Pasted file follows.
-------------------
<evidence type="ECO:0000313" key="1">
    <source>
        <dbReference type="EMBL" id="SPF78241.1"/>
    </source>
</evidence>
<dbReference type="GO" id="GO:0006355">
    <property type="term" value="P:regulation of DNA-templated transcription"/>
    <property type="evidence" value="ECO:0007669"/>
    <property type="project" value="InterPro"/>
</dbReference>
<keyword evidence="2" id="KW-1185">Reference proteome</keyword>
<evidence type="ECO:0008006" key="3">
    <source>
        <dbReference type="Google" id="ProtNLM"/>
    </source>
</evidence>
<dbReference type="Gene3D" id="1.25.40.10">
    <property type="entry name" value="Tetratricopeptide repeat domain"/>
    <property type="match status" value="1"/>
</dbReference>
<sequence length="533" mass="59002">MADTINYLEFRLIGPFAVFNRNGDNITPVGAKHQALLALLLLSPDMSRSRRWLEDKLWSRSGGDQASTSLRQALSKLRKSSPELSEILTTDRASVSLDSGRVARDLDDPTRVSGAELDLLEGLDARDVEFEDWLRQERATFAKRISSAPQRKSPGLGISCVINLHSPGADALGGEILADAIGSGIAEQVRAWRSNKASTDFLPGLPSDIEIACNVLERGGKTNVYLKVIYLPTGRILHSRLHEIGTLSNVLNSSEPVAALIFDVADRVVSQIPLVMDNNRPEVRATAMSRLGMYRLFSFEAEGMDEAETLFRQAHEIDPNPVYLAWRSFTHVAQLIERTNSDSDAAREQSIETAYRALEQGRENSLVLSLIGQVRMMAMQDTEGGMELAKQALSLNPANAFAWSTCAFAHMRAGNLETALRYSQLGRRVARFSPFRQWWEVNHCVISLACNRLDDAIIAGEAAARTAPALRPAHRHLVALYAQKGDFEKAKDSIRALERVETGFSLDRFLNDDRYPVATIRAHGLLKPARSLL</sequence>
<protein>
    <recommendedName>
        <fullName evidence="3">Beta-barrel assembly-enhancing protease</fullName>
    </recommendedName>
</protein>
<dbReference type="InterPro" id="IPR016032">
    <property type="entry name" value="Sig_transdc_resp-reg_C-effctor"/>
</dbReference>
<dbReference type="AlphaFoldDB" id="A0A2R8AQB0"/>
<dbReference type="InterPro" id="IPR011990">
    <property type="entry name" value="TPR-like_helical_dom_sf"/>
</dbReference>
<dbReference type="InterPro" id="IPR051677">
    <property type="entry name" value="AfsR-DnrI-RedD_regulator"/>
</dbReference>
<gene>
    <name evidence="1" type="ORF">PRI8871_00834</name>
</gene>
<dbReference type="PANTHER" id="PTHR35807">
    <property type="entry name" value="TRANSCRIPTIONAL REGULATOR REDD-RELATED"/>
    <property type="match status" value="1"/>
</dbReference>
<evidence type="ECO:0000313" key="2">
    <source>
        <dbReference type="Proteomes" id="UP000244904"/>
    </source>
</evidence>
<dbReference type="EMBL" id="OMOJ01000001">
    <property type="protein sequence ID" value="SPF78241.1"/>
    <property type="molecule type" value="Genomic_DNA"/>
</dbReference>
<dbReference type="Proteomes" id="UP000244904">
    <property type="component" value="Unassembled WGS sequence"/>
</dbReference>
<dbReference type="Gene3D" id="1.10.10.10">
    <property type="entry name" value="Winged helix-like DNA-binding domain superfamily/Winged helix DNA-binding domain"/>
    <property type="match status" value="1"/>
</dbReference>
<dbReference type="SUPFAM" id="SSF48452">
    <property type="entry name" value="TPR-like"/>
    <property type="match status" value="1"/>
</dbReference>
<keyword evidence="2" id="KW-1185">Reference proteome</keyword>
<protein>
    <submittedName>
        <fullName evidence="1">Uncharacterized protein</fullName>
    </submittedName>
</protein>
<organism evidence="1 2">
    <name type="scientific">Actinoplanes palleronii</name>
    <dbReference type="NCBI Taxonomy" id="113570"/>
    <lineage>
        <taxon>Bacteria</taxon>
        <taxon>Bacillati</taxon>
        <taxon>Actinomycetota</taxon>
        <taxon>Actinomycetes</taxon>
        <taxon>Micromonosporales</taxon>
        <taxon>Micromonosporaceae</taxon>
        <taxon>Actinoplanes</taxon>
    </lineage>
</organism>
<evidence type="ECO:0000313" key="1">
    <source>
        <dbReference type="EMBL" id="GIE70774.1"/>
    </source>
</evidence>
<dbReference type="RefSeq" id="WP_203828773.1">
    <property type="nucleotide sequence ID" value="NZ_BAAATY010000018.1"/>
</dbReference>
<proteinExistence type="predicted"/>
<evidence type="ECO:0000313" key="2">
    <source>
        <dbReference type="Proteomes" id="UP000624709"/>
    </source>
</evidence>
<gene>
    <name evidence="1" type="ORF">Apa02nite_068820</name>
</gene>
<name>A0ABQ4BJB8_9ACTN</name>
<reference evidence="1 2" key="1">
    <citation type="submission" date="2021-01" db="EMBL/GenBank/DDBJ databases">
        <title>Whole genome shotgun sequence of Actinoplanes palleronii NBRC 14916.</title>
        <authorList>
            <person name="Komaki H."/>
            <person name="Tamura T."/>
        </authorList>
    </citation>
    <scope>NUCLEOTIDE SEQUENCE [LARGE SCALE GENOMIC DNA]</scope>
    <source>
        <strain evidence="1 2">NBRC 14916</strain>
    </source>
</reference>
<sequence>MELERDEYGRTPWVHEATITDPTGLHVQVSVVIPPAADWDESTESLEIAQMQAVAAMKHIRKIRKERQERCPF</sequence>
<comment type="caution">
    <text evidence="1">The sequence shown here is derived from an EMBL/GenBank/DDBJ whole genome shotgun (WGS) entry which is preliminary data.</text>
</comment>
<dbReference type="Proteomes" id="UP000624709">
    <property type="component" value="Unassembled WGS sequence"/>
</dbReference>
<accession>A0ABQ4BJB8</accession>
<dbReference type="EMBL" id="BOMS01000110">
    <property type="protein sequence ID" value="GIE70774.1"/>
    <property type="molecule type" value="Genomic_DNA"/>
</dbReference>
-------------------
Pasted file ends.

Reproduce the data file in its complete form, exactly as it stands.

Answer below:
<evidence type="ECO:0000313" key="1">
    <source>
        <dbReference type="EMBL" id="SPF78241.1"/>
    </source>
</evidence>
<dbReference type="GO" id="GO:0006355">
    <property type="term" value="P:regulation of DNA-templated transcription"/>
    <property type="evidence" value="ECO:0007669"/>
    <property type="project" value="InterPro"/>
</dbReference>
<keyword evidence="2" id="KW-1185">Reference proteome</keyword>
<evidence type="ECO:0008006" key="3">
    <source>
        <dbReference type="Google" id="ProtNLM"/>
    </source>
</evidence>
<dbReference type="Gene3D" id="1.25.40.10">
    <property type="entry name" value="Tetratricopeptide repeat domain"/>
    <property type="match status" value="1"/>
</dbReference>
<sequence length="533" mass="59002">MADTINYLEFRLIGPFAVFNRNGDNITPVGAKHQALLALLLLSPDMSRSRRWLEDKLWSRSGGDQASTSLRQALSKLRKSSPELSEILTTDRASVSLDSGRVARDLDDPTRVSGAELDLLEGLDARDVEFEDWLRQERATFAKRISSAPQRKSPGLGISCVINLHSPGADALGGEILADAIGSGIAEQVRAWRSNKASTDFLPGLPSDIEIACNVLERGGKTNVYLKVIYLPTGRILHSRLHEIGTLSNVLNSSEPVAALIFDVADRVVSQIPLVMDNNRPEVRATAMSRLGMYRLFSFEAEGMDEAETLFRQAHEIDPNPVYLAWRSFTHVAQLIERTNSDSDAAREQSIETAYRALEQGRENSLVLSLIGQVRMMAMQDTEGGMELAKQALSLNPANAFAWSTCAFAHMRAGNLETALRYSQLGRRVARFSPFRQWWEVNHCVISLACNRLDDAIIAGEAAARTAPALRPAHRHLVALYAQKGDFEKAKDSIRALERVETGFSLDRFLNDDRYPVATIRAHGLLKPARSLL</sequence>
<protein>
    <recommendedName>
        <fullName evidence="3">Beta-barrel assembly-enhancing protease</fullName>
    </recommendedName>
</protein>
<dbReference type="InterPro" id="IPR016032">
    <property type="entry name" value="Sig_transdc_resp-reg_C-effctor"/>
</dbReference>
<dbReference type="AlphaFoldDB" id="A0A2R8AQB0"/>
<dbReference type="InterPro" id="IPR011990">
    <property type="entry name" value="TPR-like_helical_dom_sf"/>
</dbReference>
<dbReference type="InterPro" id="IPR051677">
    <property type="entry name" value="AfsR-DnrI-RedD_regulator"/>
</dbReference>
<gene>
    <name evidence="1" type="ORF">PRI8871_00834</name>
</gene>
<dbReference type="PANTHER" id="PTHR35807">
    <property type="entry name" value="TRANSCRIPTIONAL REGULATOR REDD-RELATED"/>
    <property type="match status" value="1"/>
</dbReference>
<evidence type="ECO:0000313" key="2">
    <source>
        <dbReference type="Proteomes" id="UP000244904"/>
    </source>
</evidence>
<dbReference type="EMBL" id="OMOJ01000001">
    <property type="protein sequence ID" value="SPF78241.1"/>
    <property type="molecule type" value="Genomic_DNA"/>
</dbReference>
<dbReference type="Proteomes" id="UP000244904">
    <property type="component" value="Unassembled WGS sequence"/>
</dbReference>
<dbReference type="Gene3D" id="1.10.10.10">
    <property type="entry name" value="Winged helix-like DNA-binding domain superfamily/Winged helix DNA-binding domain"/>
    <property type="match status" value="1"/>
</dbReference>
<dbReference type="SUPFAM" id="SSF48452">
    <property type="entry name" value="TPR-like"/>
    <property type="match status" value="1"/>
</dbReference>
<keyword evidence="2" id="KW-1185">Reference proteome</keyword>
<protein>
    <submittedName>
        <fullName evidence="1">Uncharacterized protein</fullName>
    </submittedName>
</protein>
<organism evidence="1 2">
    <name type="scientific">Actinoplanes palleronii</name>
    <dbReference type="NCBI Taxonomy" id="113570"/>
    <lineage>
        <taxon>Bacteria</taxon>
        <taxon>Bacillati</taxon>
        <taxon>Actinomycetota</taxon>
        <taxon>Actinomycetes</taxon>
        <taxon>Micromonosporales</taxon>
        <taxon>Micromonosporaceae</taxon>
        <taxon>Actinoplanes</taxon>
    </lineage>
</organism>
<evidence type="ECO:0000313" key="1">
    <source>
        <dbReference type="EMBL" id="GIE70774.1"/>
    </source>
</evidence>
<dbReference type="RefSeq" id="WP_203828773.1">
    <property type="nucleotide sequence ID" value="NZ_BAAATY010000018.1"/>
</dbReference>
<proteinExistence type="predicted"/>
<evidence type="ECO:0000313" key="2">
    <source>
        <dbReference type="Proteomes" id="UP000624709"/>
    </source>
</evidence>
<gene>
    <name evidence="1" type="ORF">Apa02nite_068820</name>
</gene>
<name>A0ABQ4BJB8_9ACTN</name>
<reference evidence="1 2" key="1">
    <citation type="submission" date="2021-01" db="EMBL/GenBank/DDBJ databases">
        <title>Whole genome shotgun sequence of Actinoplanes palleronii NBRC 14916.</title>
        <authorList>
            <person name="Komaki H."/>
            <person name="Tamura T."/>
        </authorList>
    </citation>
    <scope>NUCLEOTIDE SEQUENCE [LARGE SCALE GENOMIC DNA]</scope>
    <source>
        <strain evidence="1 2">NBRC 14916</strain>
    </source>
</reference>
<sequence>MELERDEYGRTPWVHEATITDPTGLHVQVSVVIPPAADWDESTESLEIAQMQAVAAMKHIRKIRKERQERCPF</sequence>
<comment type="caution">
    <text evidence="1">The sequence shown here is derived from an EMBL/GenBank/DDBJ whole genome shotgun (WGS) entry which is preliminary data.</text>
</comment>
<dbReference type="Proteomes" id="UP000624709">
    <property type="component" value="Unassembled WGS sequence"/>
</dbReference>
<accession>A0ABQ4BJB8</accession>
<dbReference type="EMBL" id="BOMS01000110">
    <property type="protein sequence ID" value="GIE70774.1"/>
    <property type="molecule type" value="Genomic_DNA"/>
</dbReference>